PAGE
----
Aksel Lund Svindal
AP

Aksel Lund Svindal finds speed with knee on the mend

Leave a comment

BEAVER CREEK, Colo. (AP) — Aksel Lund Svindal serves on the board of four technology startup companies. Where he’s truly chairman, though, is on the race hill.

Even at 34 and coming off another knee surgery, the Norwegian standout remains a racer the skiers are watching closely with the Olympics drawing near.

His resume reads like this: Five world championships, two World Cup overall crowns and an Olympic medal of every color from 2010.

“He’s old, he’s just coming back,” American downhiller Steven Nyman cracked, “but he’s strong. … The guy’s just feisty.”

These days, Svindal is spinning his wheels for the sake of expedited healing. He will ski hard one day, and then jump on a bike the next just to limit the swelling in his knee.

That routine keeps him hammering on the slope, no matter how painful it may be on occasion.

“Being older and coming back from multiple injuries, I think you do” have to be smarter, said Svindal, who will be one of the favorites in a World Cup super-G race Friday at the Birds of Prey (NBCSN, NBCSports.com/live and the NBC Sports app, 12:30 p.m. ET). “It’s hurting and gets swollen every once in a while. But it’s better than last year. I just have to be happy with progress.”

Svindal has been hit hard by injuries over the last few seasons — a torn Achilles while juggling the soccer ball in October 2014. An ACL tear in January 2016.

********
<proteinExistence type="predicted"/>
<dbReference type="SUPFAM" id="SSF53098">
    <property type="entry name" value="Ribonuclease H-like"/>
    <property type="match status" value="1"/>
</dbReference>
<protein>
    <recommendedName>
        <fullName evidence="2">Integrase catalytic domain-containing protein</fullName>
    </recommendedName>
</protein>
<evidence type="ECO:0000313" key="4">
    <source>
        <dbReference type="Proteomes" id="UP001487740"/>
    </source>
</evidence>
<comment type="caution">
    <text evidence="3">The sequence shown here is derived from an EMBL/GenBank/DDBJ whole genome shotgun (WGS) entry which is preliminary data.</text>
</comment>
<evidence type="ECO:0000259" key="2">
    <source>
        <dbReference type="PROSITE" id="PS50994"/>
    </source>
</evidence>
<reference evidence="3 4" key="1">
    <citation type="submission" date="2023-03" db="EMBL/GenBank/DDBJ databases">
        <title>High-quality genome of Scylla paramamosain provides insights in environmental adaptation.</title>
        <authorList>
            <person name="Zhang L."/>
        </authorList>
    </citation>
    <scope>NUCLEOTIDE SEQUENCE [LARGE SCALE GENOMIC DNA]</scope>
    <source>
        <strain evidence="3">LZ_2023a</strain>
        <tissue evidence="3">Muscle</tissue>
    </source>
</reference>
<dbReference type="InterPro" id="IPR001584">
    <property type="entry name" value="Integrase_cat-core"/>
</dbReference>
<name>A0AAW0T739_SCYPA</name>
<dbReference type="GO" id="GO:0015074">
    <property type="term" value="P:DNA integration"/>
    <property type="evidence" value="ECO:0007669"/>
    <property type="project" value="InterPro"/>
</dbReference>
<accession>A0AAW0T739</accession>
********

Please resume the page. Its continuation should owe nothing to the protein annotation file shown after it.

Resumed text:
Then last January, a knee injury that turned out to much more complex than expected. He said the meniscus was ripped off and the surgeons had to drill a new hole into the femur to reattach it.

“It was like bone on bone,” Svindal said. “It was good to get that fixed again.”

Getting back up to speed has become a familiar part of the offseason for Svindal. Not by choice, obviously.

“I’ve gotten as used to it as you possibly can be if you’re a racer,” said Svindal, who finished 12th in a downhill training session Thursday, 1.6 seconds behind leader Matthias Mayer of Austria. “You can never get used to it. You at least can’t worry about it.”

His competitors think he looks as good as new (“He’s super good,” American Bryce Bennett said). His teammates believe that, too, with training partners Aleksander Aamodt Kilde and Kjetil Jansrud having a front-row seat to his recovery.

“He’s always had a way of skiing and a way of handling things that are unique,” said Jansrud, who won the super-G in Lake Louise last weekend. “He’s been winning so much that he knows what it takes. That’s what separates a champion from not a champion.”

This certainly gave Svindal a dose of confidence: Finishing third in the downhill and fifth in the super-G at Lake Louise. It showed he’s on the right path.

Now, he’s back at Beaver Creek, a course that always suits his style of skiing. He’s captured three World Cup downhill races at this venue, along with a super-G and super-combined event.

It’s also the site of a haunting crash. Svindal broke his nose and cheekbone in a 2007 wipeout along the Birds of Prey course when he lost control on a jump and landed in the safety netting. He also suffered a laceration to his abdominal area.

He returned to Beaver Creek the next season and won the downhill and super-G races.

“I’ve been pretty good here in the past,” said Svindal, who turns 35 on Dec. 26.

Just don’t ask him about PyeongChang. Still too early.

“Pretty focused on what’s going to happen this week,” Svindal said.